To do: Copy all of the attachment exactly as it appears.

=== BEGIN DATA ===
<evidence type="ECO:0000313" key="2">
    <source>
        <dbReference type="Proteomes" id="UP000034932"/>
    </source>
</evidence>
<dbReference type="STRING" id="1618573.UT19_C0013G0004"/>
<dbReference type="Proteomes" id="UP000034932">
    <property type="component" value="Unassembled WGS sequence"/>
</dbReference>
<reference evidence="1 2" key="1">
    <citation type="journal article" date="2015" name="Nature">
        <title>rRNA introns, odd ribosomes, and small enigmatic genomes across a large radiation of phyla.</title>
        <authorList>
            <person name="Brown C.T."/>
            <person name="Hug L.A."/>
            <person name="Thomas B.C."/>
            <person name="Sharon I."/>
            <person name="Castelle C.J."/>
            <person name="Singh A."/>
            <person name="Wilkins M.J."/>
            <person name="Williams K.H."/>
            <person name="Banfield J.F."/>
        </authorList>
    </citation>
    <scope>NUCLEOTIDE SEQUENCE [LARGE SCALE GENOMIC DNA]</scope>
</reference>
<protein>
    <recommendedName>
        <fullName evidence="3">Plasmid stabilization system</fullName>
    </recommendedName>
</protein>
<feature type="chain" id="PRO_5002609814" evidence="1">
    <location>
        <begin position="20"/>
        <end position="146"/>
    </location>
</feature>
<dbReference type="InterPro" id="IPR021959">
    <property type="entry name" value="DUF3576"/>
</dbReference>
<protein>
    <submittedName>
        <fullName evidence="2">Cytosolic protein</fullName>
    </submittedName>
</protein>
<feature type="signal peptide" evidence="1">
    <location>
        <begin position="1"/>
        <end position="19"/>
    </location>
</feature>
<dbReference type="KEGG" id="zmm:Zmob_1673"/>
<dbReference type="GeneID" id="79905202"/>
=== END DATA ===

<evidence type="ECO:0000313" key="2">
    <source>
        <dbReference type="Proteomes" id="UP000034932"/>
    </source>
</evidence>
<dbReference type="STRING" id="1618573.UT19_C0013G0004"/>
<dbReference type="Proteomes" id="UP000034932">
    <property type="component" value="Unassembled WGS sequence"/>
</dbReference>
<reference evidence="1 2" key="1">
    <citation type="journal article" date="2015" name="Nature">
        <title>rRNA introns, odd ribosomes, and small enigmatic genomes across a large radiation of phyla.</title>
        <authorList>
            <person name="Brown C.T."/>
            <person name="Hug L.A."/>
            <person name="Thomas B.C."/>
            <person name="Sharon I."/>
            <person name="Castelle C.J."/>
            <person name="Singh A."/>
            <person name="Wilkins M.J."/>
            <person name="Williams K.H."/>
            <person name="Banfield J.F."/>
        </authorList>
    </citation>
    <scope>NUCLEOTIDE SEQUENCE [LARGE SCALE GENOMIC DNA]</scope>
</reference>
<protein>
    <recommendedName>
        <fullName evidence="3">Plasmid stabilization system</fullName>
    </recommendedName>
</protein>
<feature type="chain" id="PRO_5002609814" evidence="1">
    <location>
        <begin position="20"/>
        <end position="146"/>
    </location>
</feature>
<dbReference type="InterPro" id="IPR021959">
    <property type="entry name" value="DUF3576"/>
</dbReference>
<protein>
    <submittedName>
        <fullName evidence="2">Cytosolic protein</fullName>
    </submittedName>
</protein>
<feature type="signal peptide" evidence="1">
    <location>
        <begin position="1"/>
        <end position="19"/>
    </location>
</feature>
<dbReference type="KEGG" id="zmm:Zmob_1673"/>
<dbReference type="GeneID" id="79905202"/>